We conducted the Pool Cool Diffusion Trial (15
) nationally from June through August for 4 consecutive summers (2003-2006). Recruitment procedures are detailed elsewhere (15
). Recruited pools were both public and private and were required to be outdoor, offer swim lessons to children aged 5 to 10 years, and have enough parent/child patrons to recruit at least 20 parents to complete surveys. During the study, we provided participating pools with educational materials, including 8 sun-safety lessons, an illustrated flip book to make the lessons more engaging and interactive, and a Leader's Guide
to the Pool Cool program. We also provided poolside activities to complement the lessons, including ultraviolet index activity cards, a Play it Safe in the Sun poster, and a sun-safety-themed Jeopardy!
-style game board. We also gave pools a Decision Maker's Guide for Sun Safety
, a gallon jug of sunscreen, aluminum sun-safety signs, and small incentive items.
We made these materials available year-round to nonstudy pools through the Pool Cool and National Recreation and Park Association (NRPA) Web sites. On the Pool Cool Web site, materials could be downloaded as portable document files (PDFs) and reproduced for use at the pool. A Pool Cool e-mail address was provided on the Web site so that incentive items could be requested and purchased. Additional materials identical to those provided to study pools also could be purchased through the NRPA Web site.
Before downloading or purchasing materials from the Web sites, people from nonstudy pools were required to register online, provide contact information, and agree to be contacted about how their pool used the program materials. At the end of each summer, we sent registrants a survey about Pool Cool Web-based materials. We used data from the Web-based surveys and surveys from the diffusion study to compare study pools with nonstudy pools that accessed the materials online. We collected additional information about the spontaneous diffusion through e-mails sent to the official Pool Cool e-mail address during the diffusion study. We included only e-mails from people who inquired about the Pool Cool program and who had not participated in a Pool Cool research study. All data collection procedures were approved by the University of Hawaii Committee on Human Studies (CHS no. 11575) and the institutional review board at Emory University (IRB no. 156-2004).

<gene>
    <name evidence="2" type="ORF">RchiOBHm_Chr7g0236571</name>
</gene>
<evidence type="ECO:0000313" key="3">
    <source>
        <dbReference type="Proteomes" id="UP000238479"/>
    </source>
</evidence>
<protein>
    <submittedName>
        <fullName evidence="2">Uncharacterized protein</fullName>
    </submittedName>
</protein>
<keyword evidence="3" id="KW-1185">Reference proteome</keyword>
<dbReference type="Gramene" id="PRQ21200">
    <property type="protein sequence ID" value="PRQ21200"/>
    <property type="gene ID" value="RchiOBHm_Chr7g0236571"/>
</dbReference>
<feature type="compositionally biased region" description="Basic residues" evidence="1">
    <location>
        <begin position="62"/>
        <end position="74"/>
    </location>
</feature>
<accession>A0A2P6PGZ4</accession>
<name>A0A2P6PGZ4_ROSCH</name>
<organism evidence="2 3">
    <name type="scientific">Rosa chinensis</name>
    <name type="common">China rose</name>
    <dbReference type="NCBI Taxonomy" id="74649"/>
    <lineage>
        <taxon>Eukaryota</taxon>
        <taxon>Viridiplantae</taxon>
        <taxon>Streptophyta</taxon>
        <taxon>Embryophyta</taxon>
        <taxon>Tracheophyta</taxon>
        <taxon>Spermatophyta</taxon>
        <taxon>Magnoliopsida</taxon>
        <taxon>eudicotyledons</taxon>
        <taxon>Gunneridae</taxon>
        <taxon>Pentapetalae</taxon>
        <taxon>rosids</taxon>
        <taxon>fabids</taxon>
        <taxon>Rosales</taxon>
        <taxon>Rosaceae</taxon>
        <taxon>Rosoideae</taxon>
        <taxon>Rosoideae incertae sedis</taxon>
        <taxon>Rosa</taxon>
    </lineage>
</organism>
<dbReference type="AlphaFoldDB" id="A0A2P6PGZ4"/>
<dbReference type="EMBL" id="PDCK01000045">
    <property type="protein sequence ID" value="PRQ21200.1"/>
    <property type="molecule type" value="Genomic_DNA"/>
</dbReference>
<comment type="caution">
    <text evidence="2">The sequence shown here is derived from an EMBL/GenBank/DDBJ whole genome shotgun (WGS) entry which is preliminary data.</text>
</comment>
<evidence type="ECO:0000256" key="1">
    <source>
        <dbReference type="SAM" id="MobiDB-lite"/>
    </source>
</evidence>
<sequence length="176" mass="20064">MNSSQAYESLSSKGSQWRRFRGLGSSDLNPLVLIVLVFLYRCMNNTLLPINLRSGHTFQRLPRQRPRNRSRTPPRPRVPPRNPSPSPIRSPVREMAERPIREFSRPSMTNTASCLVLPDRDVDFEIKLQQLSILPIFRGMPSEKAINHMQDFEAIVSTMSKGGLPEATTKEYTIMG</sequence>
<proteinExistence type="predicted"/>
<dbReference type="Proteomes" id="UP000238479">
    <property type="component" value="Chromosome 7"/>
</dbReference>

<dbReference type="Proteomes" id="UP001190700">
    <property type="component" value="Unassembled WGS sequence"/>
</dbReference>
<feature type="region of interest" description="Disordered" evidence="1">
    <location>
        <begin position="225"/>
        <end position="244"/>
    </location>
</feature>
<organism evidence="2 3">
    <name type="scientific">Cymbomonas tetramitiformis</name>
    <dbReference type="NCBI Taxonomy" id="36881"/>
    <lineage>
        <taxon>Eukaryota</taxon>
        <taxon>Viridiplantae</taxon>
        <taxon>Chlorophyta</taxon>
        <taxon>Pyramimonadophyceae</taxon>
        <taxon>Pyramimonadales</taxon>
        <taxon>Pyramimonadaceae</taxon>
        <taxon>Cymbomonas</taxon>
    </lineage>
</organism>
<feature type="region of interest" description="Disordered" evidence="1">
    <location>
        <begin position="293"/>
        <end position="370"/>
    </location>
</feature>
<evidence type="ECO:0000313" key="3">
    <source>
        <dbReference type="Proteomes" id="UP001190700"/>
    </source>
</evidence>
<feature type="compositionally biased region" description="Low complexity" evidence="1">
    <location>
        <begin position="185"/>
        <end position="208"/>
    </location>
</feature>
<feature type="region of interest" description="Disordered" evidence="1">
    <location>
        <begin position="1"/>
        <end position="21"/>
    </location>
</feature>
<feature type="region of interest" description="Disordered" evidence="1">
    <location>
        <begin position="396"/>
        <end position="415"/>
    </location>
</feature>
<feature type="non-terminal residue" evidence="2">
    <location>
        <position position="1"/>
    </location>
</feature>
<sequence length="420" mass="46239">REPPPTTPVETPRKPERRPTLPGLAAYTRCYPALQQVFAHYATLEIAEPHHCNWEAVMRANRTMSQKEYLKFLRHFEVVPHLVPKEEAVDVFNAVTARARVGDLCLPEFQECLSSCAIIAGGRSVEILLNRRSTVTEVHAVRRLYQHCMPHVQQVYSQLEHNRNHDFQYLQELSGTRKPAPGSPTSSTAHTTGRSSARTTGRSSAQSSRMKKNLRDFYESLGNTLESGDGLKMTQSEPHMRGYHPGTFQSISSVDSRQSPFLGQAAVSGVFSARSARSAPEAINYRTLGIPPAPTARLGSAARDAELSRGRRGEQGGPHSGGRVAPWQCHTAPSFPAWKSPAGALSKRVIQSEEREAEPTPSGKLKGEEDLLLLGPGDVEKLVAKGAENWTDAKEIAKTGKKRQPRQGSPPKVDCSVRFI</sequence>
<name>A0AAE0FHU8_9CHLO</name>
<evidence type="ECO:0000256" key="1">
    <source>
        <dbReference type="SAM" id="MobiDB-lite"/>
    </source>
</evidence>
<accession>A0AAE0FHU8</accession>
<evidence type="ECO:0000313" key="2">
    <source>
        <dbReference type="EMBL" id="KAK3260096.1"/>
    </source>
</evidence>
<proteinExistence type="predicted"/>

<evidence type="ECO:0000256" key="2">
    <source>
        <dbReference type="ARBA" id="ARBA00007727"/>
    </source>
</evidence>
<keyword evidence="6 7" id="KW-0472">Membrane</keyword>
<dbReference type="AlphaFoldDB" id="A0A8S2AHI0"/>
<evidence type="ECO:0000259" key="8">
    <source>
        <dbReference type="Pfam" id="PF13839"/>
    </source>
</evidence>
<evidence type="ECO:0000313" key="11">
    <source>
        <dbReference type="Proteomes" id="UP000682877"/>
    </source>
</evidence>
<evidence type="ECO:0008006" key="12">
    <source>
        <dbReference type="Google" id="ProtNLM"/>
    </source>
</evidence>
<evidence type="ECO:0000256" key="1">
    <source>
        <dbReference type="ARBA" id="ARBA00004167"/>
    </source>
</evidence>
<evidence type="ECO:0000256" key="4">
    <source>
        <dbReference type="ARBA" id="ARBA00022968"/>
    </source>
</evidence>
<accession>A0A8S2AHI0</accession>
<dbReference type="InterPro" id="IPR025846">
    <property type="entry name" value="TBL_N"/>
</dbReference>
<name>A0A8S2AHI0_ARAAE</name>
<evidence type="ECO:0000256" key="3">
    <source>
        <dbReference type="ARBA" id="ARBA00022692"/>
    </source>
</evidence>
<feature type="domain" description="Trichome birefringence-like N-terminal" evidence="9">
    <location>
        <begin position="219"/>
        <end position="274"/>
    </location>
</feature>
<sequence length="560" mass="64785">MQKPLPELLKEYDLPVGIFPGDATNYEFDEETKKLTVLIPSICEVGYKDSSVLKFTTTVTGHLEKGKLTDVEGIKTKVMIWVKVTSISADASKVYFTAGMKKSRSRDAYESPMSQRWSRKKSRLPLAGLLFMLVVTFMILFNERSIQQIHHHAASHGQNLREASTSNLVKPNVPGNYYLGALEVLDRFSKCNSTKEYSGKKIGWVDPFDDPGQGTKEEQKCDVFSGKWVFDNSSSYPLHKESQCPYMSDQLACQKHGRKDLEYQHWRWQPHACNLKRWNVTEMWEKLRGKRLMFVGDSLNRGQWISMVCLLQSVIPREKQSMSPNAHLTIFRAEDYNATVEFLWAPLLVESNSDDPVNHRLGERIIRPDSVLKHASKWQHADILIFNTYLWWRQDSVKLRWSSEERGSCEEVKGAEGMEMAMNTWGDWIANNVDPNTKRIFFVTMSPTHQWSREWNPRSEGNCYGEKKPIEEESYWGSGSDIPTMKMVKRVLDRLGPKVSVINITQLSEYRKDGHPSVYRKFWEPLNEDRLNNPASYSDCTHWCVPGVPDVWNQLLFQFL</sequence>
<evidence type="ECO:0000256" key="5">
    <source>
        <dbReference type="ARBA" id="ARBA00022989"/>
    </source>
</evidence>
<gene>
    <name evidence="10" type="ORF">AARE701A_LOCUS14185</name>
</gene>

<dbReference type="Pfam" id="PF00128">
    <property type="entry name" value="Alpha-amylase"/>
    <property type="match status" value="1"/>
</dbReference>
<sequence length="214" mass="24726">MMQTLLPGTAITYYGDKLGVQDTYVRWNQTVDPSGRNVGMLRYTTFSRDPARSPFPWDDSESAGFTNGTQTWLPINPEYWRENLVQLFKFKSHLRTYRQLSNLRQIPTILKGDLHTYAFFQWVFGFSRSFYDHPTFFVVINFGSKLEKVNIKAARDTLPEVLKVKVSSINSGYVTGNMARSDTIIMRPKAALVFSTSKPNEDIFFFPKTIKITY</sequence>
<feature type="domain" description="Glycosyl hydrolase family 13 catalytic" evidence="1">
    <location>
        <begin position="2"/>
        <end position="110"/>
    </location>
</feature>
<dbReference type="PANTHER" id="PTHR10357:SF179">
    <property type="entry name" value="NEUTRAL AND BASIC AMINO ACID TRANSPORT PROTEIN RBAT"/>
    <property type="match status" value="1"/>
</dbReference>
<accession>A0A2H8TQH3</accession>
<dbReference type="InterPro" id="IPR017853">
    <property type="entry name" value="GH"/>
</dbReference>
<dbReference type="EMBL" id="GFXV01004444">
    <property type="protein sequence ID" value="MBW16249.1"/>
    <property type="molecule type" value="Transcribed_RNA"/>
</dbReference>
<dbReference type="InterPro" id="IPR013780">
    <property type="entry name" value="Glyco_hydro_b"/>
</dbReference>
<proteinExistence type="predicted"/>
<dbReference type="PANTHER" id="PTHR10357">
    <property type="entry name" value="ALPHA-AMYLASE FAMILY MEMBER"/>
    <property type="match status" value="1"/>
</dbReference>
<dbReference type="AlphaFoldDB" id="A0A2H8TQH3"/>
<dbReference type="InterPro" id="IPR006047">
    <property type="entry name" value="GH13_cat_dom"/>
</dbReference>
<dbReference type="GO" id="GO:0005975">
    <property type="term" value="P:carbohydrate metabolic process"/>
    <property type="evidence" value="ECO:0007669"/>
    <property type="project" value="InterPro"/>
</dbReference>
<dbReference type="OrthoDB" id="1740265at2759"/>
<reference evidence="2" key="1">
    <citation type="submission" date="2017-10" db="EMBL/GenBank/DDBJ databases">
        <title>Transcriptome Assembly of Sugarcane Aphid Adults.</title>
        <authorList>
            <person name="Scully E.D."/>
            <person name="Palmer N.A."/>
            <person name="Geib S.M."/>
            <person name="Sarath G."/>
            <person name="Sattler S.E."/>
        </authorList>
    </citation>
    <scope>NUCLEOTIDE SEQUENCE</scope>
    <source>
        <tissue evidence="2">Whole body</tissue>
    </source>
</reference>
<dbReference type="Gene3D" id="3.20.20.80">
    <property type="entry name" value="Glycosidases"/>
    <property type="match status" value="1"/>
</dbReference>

The registration form for obtaining Web-based materials asked registrants for their name, organization, contact information, type of organization at which they planned to use the Pool Cool materials, the ages and number of children expected to be exposed to the program, and how they learned about the program. The survey about Web-based materials sent to registrants at the end of the summer included questions about pool characteristics, use of materials, environmental and organizational supports for sun safety at the pool, and obstacles and supporting factors for sun-safety efforts at the pool (Appendix
Questions about pool characteristics included community description (urban, suburban, or rural), weekly pool attendance, and number of staff. We included these questions on baseline pool manager surveys as well, allowing for comparison of the diffusion study pools with nonstudy pools that registered for program materials online.
We used SPSS version 16.0 (SPSS, Inc, Chicago, Illinois) to conduct all quantitative analyses. We used χ2 tests to compare people who completed the survey about Web-based materials with people who completed only the registration form and to compare diffusion study pools with nonstudy pools. We computed frequencies to assess use of program materials, levels of program implementation, and the importance of supporting factors and obstacles to sun safety at the pool. Some respondents returned more than 1 follow-up survey, so we conducted these analyses twice: once using the responses from each respondent's first survey and a second time using each respondent's highest response to each survey item across all returned surveys. Conducting analyses using each respondent's highest response allowed us to determine whether respondents ever used each program component and provided a summary of the highest levels of program use that occurred at all pools.
We used qualitative methods to analyze e-mail messages related to spontaneous diffusion that were sent to the official Pool Cool e-mail address. We received e-mails related to spontaneous diffusion from 11 people. One researcher reviewed the e-mails for thematic topics and categorized the e-mails into themes. A second researcher then independently categorized the e-mails into the thematic categories, and the study team discussed any discrepancies until consensus was achieved. The thematic categories were not mutually exclusive, and some e-mails were captured by more than 1 theme.